|Astrocytes, a form of glial cell (source)|
In a sense these cells are 'filler'. When the brain is damaged, it is glia not new neurons which grow into the void. (This can sometimes turn cancerous and lead to glioma)
A recent review paper poetically summarizes the traditional role of glia:
"Astroglial cells were long considered to serve merely as the structural and metabolic supporting cast and scenery against which the shining neurones perform their illustrious duties." (Lalo et al., 2011)This lovely summary is an obvious set up for a paper showing that "actually glia are quite important."
And indeed they are.
Even though they don't fire action potentials, glial cells have electrical activity and are involved in information processing.
Glial cells have receptors for neurotransmitters (such as glutamate and GABA). These are the very same types of receptor that neurons use receive signals from other neurons at the synapse.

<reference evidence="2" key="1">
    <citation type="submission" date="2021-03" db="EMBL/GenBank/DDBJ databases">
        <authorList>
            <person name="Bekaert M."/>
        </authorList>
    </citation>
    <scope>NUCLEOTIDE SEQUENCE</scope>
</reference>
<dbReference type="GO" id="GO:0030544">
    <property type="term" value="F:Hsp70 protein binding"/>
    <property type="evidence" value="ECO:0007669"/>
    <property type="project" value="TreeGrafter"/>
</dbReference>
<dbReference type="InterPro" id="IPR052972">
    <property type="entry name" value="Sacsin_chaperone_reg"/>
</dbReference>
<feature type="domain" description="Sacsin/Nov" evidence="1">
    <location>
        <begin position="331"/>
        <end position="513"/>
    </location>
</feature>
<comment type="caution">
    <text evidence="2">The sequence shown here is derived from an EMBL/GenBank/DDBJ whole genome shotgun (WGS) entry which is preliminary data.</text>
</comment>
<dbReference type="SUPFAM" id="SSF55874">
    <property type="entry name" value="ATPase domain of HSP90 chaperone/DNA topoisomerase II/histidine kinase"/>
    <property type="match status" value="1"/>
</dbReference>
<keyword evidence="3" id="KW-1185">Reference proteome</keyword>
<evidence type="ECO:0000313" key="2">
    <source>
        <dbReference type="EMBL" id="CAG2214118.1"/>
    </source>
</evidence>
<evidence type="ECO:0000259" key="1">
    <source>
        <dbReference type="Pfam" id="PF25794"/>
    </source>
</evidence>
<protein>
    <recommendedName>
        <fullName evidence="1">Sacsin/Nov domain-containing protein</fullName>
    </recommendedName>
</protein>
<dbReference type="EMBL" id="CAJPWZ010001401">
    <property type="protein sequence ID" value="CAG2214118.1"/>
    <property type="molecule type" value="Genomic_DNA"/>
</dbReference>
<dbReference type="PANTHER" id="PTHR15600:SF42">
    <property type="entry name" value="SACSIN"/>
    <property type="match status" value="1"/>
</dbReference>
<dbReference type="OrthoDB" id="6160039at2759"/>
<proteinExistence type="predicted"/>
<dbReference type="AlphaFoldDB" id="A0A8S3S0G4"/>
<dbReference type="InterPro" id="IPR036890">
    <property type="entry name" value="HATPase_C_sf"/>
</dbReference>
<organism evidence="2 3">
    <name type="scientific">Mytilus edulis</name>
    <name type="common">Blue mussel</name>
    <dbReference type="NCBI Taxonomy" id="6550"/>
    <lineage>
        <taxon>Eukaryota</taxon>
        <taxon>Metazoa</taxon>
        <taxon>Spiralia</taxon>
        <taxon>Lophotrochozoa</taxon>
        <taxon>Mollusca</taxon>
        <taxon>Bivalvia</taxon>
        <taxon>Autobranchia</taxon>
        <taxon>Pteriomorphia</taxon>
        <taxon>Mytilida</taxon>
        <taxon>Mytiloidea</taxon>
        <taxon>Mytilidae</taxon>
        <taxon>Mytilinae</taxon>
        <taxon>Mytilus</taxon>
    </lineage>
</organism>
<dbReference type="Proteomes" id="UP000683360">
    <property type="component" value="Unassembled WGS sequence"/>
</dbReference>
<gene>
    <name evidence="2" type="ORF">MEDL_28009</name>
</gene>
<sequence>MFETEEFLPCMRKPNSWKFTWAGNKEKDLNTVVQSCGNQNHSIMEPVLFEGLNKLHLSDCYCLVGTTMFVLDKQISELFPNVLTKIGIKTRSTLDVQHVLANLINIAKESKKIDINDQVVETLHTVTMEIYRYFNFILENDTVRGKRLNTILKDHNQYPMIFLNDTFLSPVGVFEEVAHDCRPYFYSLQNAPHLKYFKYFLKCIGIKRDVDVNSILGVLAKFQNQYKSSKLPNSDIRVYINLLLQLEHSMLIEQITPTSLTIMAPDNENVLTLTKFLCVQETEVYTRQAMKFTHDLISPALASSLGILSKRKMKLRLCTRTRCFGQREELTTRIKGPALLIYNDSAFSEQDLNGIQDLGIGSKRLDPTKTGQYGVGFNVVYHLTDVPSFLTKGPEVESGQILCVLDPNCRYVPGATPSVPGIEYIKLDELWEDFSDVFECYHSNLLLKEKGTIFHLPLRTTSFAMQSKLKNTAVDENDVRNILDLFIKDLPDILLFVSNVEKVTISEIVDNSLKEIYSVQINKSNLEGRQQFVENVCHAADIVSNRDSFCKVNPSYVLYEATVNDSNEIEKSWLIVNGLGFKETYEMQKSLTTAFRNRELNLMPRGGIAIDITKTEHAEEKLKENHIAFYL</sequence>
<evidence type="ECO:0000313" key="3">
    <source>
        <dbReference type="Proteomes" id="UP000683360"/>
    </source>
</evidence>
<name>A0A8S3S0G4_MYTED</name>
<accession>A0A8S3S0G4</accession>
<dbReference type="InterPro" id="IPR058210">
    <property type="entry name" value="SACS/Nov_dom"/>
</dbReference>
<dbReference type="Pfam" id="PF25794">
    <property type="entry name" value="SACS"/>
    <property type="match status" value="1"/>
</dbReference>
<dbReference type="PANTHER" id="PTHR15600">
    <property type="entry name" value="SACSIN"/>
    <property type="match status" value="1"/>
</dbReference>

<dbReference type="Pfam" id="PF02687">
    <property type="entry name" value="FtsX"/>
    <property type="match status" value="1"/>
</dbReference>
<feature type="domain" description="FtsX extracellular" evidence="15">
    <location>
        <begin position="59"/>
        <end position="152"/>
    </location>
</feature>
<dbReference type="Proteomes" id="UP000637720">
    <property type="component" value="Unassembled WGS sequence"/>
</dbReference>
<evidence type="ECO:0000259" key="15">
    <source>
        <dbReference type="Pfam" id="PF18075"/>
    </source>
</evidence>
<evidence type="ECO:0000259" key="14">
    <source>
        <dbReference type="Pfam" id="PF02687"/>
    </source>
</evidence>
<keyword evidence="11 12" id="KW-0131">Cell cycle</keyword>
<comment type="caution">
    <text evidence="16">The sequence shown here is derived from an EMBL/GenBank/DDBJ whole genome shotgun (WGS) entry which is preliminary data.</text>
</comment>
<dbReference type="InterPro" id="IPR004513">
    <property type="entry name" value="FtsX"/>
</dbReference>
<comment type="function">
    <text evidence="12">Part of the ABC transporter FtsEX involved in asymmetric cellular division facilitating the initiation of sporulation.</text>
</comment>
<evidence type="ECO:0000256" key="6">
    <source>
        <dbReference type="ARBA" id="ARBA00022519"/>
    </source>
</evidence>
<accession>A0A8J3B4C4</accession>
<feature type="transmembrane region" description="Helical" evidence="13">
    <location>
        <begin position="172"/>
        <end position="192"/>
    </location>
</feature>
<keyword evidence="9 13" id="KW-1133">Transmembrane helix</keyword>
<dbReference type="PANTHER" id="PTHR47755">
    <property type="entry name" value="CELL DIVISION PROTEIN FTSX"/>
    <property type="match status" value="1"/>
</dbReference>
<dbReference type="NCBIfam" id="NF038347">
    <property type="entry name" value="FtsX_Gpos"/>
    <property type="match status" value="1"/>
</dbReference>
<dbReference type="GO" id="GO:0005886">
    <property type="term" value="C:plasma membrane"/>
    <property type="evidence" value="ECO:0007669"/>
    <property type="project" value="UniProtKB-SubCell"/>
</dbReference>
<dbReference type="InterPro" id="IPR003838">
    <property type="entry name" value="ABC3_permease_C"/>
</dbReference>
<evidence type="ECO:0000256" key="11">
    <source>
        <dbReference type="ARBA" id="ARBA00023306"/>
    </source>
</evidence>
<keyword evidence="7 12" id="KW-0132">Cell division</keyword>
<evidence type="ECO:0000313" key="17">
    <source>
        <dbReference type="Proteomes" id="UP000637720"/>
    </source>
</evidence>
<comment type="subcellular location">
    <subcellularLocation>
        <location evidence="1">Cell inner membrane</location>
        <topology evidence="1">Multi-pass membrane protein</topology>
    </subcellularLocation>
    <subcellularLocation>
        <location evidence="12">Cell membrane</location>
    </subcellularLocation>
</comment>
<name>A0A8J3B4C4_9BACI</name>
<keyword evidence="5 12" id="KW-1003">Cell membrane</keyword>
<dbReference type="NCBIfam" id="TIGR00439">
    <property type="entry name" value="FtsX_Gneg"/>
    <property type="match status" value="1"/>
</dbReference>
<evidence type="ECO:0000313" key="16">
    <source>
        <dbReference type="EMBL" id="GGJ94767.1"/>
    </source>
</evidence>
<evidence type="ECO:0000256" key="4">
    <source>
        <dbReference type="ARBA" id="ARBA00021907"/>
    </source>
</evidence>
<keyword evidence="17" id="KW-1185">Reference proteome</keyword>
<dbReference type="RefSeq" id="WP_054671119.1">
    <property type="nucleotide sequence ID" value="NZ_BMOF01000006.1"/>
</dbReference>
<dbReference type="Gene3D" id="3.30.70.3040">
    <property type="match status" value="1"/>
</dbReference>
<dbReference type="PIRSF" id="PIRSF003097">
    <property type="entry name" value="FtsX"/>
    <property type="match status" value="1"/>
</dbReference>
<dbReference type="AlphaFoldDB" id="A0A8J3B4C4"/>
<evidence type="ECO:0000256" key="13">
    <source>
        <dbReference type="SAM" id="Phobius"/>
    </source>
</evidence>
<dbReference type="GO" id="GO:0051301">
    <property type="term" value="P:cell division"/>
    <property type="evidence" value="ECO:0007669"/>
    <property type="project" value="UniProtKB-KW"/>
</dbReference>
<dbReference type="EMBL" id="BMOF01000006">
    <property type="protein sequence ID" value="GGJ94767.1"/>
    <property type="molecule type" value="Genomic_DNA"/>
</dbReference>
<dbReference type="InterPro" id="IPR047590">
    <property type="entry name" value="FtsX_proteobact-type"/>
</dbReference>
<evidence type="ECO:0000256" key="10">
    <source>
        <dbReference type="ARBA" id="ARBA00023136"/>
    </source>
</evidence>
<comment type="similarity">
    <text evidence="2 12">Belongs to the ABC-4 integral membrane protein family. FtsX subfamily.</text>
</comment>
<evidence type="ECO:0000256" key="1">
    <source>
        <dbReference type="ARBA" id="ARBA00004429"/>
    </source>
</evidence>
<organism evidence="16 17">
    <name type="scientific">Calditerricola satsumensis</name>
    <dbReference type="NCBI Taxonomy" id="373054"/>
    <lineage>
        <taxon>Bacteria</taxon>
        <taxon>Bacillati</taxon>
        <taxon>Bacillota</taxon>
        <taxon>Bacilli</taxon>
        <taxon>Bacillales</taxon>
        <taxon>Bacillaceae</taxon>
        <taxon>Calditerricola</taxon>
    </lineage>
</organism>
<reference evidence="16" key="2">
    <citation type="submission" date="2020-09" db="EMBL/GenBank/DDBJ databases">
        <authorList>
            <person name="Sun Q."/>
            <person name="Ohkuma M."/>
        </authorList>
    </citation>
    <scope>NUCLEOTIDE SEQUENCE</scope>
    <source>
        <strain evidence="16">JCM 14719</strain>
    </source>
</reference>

Lalo et al. point out four different ways that these receptors might work on glial cells:
- Glia might receive direct signals from neurons. (synapse-like connections)
- Glia might respond to neurotransmitter released for non-synaptic (ectopic) sites.
- Glia might respond to transmitter released from other glia
- The receptors on glia might be activated by 'ambient' neurotransmitter.
No matter how these receptors are stimulated, they can depolarize the glial cells and even induce calcium transients. Lalo et al. explain that these actions might cause the glial cells to release lactate which is taken up by neurons as an energy source.
In short, the role of these glial cells might be mainly metabolism control near synapses, and the ionotropic neurotransmitter receptors might be the mechanism that signals when, where, and how much metabolism control is needed.
Lalo U, Pankratov Y, Parpura V, & Verkhratsky A (2011). Ionotropic receptors in neuronal-astroglial signalling: what is the role of "excitable" molecules in non-excitable cells. Biochimica et biophysica acta, 1813 (5), 992-1002 PMID: 20869992